Study objective: Anecdotal concerns suggest that health management organization (HMO) membership instructions may deter members from calling 911 or going to an emergency department for a perceived emergency. This study examines such instructions, specifically in regard to their definition of an emergency condition and associated instructions. Methods: Member instructions were requested from 28 HMOs in 3 large West Coast cities with HMO penetration exceeding 30%. Fifteen (54%) provided membership materials. Features examined included the definition of an emergency, instructions for calling 911, specific instructions regarding chest pain and stroke, and mention of costs associated with emergency care. Results: Instructions and definitions varied widely. Six HMOs (40%) included chest pain in their definition of an emergency; 2 (13%) included symptoms of stroke. Ten (67%) made mention of calling 911 or going to the ED somewhere within their instructions; 4 (27%) provided no options for calling 911 or seeking ED care. Three (20%) cited higher costs associated with ED care. Eleven (73%) indicated that claims would be denied for visits determined on retrospective review to be nonemergencies. Conclusion: Instructions varied considerably. Most did not include chest pain or symptoms of stroke in their definition of an emergency. Most did include directions to call 911 or go to an ED. Other instructions may lead members to call the HMO first during an emergency.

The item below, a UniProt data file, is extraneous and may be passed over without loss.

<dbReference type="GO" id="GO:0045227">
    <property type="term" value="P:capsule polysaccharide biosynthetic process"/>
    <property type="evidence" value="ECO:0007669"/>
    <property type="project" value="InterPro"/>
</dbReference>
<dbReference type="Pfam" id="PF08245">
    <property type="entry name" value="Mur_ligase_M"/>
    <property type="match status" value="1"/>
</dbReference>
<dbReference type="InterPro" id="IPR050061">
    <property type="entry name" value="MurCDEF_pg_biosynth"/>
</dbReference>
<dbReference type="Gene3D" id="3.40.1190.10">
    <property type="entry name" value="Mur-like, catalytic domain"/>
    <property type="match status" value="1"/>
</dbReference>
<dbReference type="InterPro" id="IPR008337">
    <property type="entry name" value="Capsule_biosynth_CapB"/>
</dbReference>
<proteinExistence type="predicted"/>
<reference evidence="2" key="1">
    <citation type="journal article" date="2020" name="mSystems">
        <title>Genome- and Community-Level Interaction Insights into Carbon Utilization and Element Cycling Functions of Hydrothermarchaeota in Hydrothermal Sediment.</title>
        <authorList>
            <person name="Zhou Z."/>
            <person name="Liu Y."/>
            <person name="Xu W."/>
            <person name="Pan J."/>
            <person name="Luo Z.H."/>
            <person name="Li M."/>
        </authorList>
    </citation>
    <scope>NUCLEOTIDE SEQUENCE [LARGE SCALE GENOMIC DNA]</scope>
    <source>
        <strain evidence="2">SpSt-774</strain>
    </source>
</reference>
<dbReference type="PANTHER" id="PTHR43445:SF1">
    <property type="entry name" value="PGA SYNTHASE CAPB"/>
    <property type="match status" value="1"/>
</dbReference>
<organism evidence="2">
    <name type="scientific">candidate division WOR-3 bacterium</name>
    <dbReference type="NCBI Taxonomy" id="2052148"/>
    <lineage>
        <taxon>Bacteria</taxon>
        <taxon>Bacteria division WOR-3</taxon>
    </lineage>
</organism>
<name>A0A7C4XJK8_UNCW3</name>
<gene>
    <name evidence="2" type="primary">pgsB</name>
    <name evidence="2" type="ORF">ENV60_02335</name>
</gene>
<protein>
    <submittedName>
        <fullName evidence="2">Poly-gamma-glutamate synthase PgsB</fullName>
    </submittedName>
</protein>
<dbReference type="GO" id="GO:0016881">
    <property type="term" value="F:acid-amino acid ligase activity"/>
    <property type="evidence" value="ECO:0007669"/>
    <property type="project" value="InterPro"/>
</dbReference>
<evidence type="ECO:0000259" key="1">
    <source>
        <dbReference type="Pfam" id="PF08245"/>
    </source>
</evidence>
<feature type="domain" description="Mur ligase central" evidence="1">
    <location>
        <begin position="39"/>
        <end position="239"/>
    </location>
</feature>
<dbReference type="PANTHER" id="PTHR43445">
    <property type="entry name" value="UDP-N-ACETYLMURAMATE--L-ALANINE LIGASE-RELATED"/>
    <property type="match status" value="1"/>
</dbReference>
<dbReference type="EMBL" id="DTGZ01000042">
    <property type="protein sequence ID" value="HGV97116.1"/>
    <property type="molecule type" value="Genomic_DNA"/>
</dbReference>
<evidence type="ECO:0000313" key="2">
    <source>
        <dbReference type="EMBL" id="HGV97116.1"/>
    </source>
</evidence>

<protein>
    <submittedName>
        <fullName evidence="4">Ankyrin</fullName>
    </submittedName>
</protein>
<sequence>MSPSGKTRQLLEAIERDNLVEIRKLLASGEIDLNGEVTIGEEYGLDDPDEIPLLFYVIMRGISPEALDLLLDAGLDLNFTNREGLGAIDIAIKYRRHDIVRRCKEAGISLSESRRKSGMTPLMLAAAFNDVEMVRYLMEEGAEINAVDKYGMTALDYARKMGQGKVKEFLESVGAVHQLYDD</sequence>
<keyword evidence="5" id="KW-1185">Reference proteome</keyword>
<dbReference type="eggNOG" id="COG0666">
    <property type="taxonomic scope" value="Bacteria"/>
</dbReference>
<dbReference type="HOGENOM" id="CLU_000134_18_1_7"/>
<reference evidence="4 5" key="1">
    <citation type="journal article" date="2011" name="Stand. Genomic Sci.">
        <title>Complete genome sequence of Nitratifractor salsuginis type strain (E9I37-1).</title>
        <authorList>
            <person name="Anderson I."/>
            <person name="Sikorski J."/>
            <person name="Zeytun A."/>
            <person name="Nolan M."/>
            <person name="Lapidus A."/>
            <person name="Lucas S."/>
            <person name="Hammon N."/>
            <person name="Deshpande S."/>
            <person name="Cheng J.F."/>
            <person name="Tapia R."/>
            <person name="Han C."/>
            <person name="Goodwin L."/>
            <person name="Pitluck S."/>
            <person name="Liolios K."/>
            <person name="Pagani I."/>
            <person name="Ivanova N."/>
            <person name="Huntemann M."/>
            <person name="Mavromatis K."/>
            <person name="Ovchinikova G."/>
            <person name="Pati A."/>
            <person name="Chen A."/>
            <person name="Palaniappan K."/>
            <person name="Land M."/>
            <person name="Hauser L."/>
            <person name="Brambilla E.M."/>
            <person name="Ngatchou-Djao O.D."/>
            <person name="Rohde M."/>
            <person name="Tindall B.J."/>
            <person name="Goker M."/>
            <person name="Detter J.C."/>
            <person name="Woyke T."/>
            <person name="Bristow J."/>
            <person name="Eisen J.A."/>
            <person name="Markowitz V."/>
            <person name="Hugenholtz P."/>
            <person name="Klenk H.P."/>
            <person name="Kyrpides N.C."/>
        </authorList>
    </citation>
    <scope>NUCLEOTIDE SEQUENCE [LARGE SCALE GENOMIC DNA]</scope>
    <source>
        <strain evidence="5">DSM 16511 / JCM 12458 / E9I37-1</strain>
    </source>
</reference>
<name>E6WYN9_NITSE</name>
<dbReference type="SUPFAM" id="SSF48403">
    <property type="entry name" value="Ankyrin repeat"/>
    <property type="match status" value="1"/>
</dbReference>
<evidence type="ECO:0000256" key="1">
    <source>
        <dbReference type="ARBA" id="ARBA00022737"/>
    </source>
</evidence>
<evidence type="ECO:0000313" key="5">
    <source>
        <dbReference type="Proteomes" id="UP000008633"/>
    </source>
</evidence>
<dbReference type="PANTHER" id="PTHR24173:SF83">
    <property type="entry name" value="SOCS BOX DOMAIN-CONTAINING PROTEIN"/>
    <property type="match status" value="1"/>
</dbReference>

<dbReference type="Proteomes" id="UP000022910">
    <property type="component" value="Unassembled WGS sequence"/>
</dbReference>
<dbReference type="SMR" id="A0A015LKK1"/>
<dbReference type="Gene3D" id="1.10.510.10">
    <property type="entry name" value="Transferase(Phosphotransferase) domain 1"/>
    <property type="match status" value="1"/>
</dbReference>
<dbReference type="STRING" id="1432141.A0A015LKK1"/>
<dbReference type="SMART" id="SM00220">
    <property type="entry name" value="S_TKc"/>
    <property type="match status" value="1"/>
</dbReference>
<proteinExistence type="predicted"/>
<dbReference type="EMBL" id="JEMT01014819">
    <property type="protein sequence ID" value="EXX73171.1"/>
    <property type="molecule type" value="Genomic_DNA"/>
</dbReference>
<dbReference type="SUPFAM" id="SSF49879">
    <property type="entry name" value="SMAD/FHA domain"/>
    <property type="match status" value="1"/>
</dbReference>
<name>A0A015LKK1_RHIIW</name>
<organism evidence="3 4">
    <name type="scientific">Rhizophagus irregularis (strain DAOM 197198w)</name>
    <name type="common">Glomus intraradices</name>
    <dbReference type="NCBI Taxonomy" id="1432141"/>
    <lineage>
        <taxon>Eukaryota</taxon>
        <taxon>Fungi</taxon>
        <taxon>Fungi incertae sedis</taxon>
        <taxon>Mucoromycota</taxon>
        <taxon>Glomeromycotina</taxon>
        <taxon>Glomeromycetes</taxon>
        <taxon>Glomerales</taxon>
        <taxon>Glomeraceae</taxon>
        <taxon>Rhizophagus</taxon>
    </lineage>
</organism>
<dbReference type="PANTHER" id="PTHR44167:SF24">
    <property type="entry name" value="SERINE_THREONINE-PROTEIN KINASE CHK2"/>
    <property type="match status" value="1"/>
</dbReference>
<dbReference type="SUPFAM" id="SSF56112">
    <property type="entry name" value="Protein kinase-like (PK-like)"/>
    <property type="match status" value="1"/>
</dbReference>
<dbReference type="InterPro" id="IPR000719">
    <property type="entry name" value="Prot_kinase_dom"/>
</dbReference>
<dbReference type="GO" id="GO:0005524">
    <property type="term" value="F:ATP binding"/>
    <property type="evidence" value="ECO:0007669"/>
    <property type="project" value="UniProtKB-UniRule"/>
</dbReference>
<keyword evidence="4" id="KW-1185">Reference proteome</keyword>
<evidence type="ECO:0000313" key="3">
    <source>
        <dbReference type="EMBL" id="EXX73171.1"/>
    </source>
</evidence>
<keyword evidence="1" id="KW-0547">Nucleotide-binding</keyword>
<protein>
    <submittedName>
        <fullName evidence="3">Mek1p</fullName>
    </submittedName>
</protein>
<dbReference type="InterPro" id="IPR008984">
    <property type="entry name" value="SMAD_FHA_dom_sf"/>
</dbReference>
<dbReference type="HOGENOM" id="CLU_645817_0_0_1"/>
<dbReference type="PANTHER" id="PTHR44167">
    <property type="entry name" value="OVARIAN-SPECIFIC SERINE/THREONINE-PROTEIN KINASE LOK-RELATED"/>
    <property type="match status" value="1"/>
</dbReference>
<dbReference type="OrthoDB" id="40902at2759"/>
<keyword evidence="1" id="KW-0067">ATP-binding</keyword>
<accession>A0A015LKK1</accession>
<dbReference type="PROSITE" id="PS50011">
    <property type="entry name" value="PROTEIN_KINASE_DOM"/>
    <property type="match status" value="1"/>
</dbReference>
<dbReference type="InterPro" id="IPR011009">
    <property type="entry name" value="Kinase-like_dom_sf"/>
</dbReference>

|Original language||English (US)|
|Number of pages||6|
|Journal||Annals of emergency medicine|
|State||Published - Jan 1 1999|
ASJC Scopus subject areas
- Emergency Medicine